Address Teachers Plight: PTUZ Begs Govt Again

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By Bulawayo Correspondent

TEACHERS have challenged the government to take advantage of the deferment on the opening of schools and address teachers’ meagre salaries and their living standards.

The teachers also want the government to look into their health and safety and of students when schools reopen amid the raging Covid-19 pandemic.

The government last week postponed the reopening of schools in 2022 as part of measures to contain the Covid-19 pandemic.

Only students who are returning to write the remainder of their 2021 Ordinary and Advanced level final examinations will return to school this week.

However, the Progressive Teachers Union of Zimbabwe (PTUZ) says while teachers the government‘s decision to postpone the reopening of schools, they were concerned over their low salaries, and lack of commitment by the government to resolve the impasse.

“While the deferment of the opening of schools is welcome, it will be useless if the government does not use this period to engage teachers in meaningful dialogue, address their parlous salaries and conditions of service,” PTUZ president Takafira Zhou told

“The government should also prioritise the health and safety of teachers and pupils by providing Covid-19 abatement equipment to schools, and testing teachers and pupils before conglomeration in schools. Any attempt to discard professional advice that we constantly give will be disastrous.”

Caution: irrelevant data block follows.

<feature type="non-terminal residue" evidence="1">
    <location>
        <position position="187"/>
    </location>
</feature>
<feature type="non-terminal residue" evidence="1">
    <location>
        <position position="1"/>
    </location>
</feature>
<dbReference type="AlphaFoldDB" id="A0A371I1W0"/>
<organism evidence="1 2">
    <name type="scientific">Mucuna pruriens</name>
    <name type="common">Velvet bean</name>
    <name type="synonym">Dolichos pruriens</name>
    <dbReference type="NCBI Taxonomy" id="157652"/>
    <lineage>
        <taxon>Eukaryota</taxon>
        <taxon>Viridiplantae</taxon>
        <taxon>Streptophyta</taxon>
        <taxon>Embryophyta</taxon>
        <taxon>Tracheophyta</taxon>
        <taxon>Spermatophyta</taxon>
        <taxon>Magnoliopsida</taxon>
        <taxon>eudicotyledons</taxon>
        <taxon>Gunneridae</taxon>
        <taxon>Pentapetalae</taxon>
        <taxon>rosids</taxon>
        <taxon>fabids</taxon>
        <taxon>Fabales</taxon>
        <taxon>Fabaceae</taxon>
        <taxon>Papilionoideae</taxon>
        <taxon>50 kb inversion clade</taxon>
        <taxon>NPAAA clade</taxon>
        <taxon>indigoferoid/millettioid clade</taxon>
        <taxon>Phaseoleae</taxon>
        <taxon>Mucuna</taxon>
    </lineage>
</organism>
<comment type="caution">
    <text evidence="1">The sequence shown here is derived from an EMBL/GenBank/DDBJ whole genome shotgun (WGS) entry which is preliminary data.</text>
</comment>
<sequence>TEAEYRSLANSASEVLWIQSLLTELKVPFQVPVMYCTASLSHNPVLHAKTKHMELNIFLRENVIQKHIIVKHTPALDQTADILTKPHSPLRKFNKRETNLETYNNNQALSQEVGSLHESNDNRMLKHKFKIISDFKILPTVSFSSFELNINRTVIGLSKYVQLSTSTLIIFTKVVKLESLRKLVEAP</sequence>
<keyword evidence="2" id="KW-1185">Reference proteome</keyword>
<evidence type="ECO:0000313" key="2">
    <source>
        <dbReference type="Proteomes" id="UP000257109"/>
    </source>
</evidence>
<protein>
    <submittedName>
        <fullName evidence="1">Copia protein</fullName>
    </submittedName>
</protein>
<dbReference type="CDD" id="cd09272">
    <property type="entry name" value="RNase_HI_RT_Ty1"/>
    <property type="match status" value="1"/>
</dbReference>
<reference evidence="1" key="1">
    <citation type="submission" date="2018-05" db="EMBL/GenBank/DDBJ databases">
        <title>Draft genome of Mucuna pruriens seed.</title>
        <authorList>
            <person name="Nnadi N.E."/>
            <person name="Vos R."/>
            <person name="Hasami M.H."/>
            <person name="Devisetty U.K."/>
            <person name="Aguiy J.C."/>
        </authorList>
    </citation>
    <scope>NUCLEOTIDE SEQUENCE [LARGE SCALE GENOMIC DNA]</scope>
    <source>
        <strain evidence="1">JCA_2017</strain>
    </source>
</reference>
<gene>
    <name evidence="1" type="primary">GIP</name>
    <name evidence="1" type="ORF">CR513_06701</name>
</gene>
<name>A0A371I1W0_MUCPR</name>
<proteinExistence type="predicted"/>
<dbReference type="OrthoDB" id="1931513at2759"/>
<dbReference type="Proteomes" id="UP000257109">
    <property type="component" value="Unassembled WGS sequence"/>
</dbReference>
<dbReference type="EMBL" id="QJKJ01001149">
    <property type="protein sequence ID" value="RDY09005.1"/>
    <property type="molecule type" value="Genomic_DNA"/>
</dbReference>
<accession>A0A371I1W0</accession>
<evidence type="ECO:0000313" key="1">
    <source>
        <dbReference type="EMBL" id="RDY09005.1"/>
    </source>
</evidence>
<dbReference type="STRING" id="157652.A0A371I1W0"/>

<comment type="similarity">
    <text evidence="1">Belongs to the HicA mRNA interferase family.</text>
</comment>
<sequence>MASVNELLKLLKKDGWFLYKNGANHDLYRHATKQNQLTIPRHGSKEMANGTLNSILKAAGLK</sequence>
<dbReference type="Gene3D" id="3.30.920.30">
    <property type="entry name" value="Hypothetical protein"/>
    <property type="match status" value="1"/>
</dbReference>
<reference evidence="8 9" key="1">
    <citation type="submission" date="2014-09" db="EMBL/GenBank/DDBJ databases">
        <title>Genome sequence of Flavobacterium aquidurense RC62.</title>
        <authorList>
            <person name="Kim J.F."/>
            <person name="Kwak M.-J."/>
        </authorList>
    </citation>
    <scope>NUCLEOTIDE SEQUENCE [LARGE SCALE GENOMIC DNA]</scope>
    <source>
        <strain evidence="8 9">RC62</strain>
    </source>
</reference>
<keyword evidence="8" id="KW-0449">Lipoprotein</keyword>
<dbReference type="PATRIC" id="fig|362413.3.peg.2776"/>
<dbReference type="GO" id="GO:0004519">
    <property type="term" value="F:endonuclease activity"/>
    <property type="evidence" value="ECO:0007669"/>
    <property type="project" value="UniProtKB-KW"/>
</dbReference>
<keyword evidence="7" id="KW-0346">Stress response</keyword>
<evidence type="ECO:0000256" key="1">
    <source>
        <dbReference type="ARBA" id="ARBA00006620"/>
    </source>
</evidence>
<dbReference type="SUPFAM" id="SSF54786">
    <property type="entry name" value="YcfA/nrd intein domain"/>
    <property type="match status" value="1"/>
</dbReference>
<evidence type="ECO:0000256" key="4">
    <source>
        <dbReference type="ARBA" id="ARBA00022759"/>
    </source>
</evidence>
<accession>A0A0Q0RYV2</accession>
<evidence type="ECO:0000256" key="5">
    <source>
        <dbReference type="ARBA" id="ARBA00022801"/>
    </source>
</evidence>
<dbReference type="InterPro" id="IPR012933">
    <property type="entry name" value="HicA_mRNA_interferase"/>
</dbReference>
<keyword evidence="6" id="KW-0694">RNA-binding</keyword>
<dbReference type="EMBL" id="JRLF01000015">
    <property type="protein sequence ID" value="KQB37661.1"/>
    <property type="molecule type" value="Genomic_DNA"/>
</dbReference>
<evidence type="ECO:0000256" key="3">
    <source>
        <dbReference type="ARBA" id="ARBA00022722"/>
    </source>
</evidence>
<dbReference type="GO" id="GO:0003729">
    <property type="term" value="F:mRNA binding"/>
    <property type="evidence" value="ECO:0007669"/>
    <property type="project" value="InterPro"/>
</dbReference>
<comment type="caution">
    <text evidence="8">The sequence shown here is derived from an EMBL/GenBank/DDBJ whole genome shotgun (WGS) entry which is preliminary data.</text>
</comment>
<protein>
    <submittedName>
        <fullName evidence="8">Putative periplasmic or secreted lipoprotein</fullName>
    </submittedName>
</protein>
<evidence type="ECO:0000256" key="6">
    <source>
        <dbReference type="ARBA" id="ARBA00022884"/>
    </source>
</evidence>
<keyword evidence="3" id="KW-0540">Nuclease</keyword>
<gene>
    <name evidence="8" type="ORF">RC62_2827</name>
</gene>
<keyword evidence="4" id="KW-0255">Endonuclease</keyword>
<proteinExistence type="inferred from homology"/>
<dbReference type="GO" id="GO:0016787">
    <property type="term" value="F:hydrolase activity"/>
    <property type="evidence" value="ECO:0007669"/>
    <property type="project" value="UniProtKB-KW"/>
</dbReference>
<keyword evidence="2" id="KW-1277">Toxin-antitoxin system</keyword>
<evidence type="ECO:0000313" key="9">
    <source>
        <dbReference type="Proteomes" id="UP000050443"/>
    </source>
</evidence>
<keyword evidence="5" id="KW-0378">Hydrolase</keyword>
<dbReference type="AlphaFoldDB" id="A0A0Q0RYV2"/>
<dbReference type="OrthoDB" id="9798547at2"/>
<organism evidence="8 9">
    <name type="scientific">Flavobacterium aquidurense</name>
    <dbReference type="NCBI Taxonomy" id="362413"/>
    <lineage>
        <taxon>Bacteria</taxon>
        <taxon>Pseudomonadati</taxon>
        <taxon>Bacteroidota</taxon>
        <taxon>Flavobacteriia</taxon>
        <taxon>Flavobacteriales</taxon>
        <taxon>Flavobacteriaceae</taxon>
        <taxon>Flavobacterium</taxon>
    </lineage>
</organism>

Zhou described 2021 as the most “precipitous” year since 2008.

“We have indeed closed an old chapter and let us open a new chapter for the restoration of the purchasing power of teachers’ salaries pegged at US$540. That struggle is feasible if we exert all our energy in unison without fear or equivocation,” he said.

The PTUZ also urged the government to act on the exorbitant school fees pegged by some schools. Most schools are pushing for school fee increases of up to 300% to cushion them against the depreciating local currency.

“We projected schools would not open on 10 January given a myriad of challenges faced in schools such as exorbitant school fees, congestion in classes and hostels, and a quantum leap of Covid-19 cases,” he said.

“Teaching must be a sound business for the teachers in 2022, with education playing a vital cog of sustainable development in Zimbabwe.”